Another Crocus in the Sunshine

2. For a interesting mythology to science crossover, what do you think of the Gaia Hypothesis that states that the Earth functions as a single big organism maintaining it's own homeostasis?

If you want to look into this bit of science check out Gaia Hypothesis  for a Wikipedia article and Sulfur May Hold the Key to Gaia Theory for a more recent (2012) further study.

4 comments:

Anonymous said...

Its autumn here in the southern hemisphere but I was just reminded of spring due to Easter - I was discussing with my son the Christian and pagan elements to the celebration. Reflecting on paganism I thought - it is good to wonder at and give thanks for your environment, for it is fundamental to your survival.

It reminded me what a wonderful thing the seasons are - I have lived in a desert environment for a few years and I missed the seasons so very much.

I don't think consciously of Mother Nature during spring, but I do feel part of something big and wonderful with each passing season - particularly winter and spring.

Re: Gaia, I have wondered about the planetary effect of so many organisms - like our own bodies being composed of cells. It may be different us but it is a system - the atmosphere, rivers, oceans are all affected by the life on Earth. I watched an amazing video recently about the enormous effect of reintroducing wolves in Yellowstone - how it even changed the rivers of the park.

I'm fascinated by the idea of a planetary consciousness - does it exist? Can it exist? Is it a form of evolution? If our minds are solely contained within our brains then perhaps not. In any case, I find it fertile ground for a SFF story.

BronzeOracle

Firabella Rose said...

Great job as always! I look forward to your next post. Although when you said you'd research mother nature I have to admit I was expecting something a tad bit different since mother nature is considered to be basically the one who created the trees and nature portion of the Earth. She is supposed to be a healer of sorts since she is in the business of herbs. But All in all you surprised me with actual facts and it was good. I love learning new thins from you!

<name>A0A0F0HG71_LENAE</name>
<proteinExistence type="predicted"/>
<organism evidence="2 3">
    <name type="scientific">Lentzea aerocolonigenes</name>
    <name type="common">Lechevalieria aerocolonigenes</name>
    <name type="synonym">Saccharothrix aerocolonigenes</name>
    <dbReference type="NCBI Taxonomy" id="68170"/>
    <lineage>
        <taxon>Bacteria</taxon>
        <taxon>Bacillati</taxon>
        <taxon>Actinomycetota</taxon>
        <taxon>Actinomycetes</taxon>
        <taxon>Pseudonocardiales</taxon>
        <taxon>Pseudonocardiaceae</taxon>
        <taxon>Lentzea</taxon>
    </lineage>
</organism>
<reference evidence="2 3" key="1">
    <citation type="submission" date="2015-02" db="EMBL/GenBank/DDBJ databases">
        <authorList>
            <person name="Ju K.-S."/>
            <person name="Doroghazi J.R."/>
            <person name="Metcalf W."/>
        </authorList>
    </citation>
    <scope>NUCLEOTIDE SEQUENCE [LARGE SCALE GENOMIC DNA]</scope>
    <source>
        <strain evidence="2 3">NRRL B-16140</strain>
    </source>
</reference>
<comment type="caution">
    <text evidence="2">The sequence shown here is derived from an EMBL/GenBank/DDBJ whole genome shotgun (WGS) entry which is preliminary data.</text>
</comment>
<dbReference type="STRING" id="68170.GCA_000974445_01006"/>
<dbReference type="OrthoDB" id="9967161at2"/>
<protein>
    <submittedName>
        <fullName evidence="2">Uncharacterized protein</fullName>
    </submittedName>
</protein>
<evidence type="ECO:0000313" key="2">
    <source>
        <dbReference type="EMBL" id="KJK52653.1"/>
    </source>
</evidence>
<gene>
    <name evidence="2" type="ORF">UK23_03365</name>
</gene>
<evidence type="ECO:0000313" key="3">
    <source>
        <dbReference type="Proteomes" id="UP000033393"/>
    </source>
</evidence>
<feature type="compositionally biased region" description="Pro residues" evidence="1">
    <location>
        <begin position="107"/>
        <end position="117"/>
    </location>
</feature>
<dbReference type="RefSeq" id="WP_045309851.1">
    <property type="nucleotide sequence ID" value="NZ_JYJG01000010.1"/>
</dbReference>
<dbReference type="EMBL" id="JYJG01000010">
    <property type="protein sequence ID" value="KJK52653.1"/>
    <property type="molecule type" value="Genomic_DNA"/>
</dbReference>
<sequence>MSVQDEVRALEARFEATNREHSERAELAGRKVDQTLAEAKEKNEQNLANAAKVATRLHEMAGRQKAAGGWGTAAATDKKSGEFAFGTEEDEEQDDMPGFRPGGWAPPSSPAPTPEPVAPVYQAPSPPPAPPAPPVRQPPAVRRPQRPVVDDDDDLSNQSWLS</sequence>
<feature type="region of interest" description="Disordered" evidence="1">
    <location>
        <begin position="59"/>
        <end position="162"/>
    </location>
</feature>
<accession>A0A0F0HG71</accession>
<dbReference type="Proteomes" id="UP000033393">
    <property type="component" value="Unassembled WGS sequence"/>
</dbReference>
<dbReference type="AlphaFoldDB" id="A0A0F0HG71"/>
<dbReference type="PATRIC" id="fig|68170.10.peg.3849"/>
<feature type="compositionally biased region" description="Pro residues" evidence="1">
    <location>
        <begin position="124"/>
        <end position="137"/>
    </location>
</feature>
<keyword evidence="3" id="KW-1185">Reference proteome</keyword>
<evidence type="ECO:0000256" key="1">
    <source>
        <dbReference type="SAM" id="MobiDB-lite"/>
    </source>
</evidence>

-Rose

KC Trae Becker said...

BronzeOracle, I love the seasons, but this year winter on the NE coast of the USA was brutal. And winter still keeps visiting us even though it's nearly May. A desert sounds pretty nice when I'm out coaching soccer in 40 degrees.

Gaia: Yes, the Earth is clearly a system. I'm not feeling the planetary consciousness thing yet, but it's possible. Consciousness is a mystery that often defies location even in a human brain. Certainly SF material.

KC Trae Becker said...

Rose, I'm glad you enjoyed the post. I was just focusing on the mythology of Mother Nature at this point. I plan to eventually do more specific research on animals and (yea!) plants at some point for future posts. It will take more time and work to fit those into blog form than I currently have available. Mythology seems to be a popular topic and easier to research right now.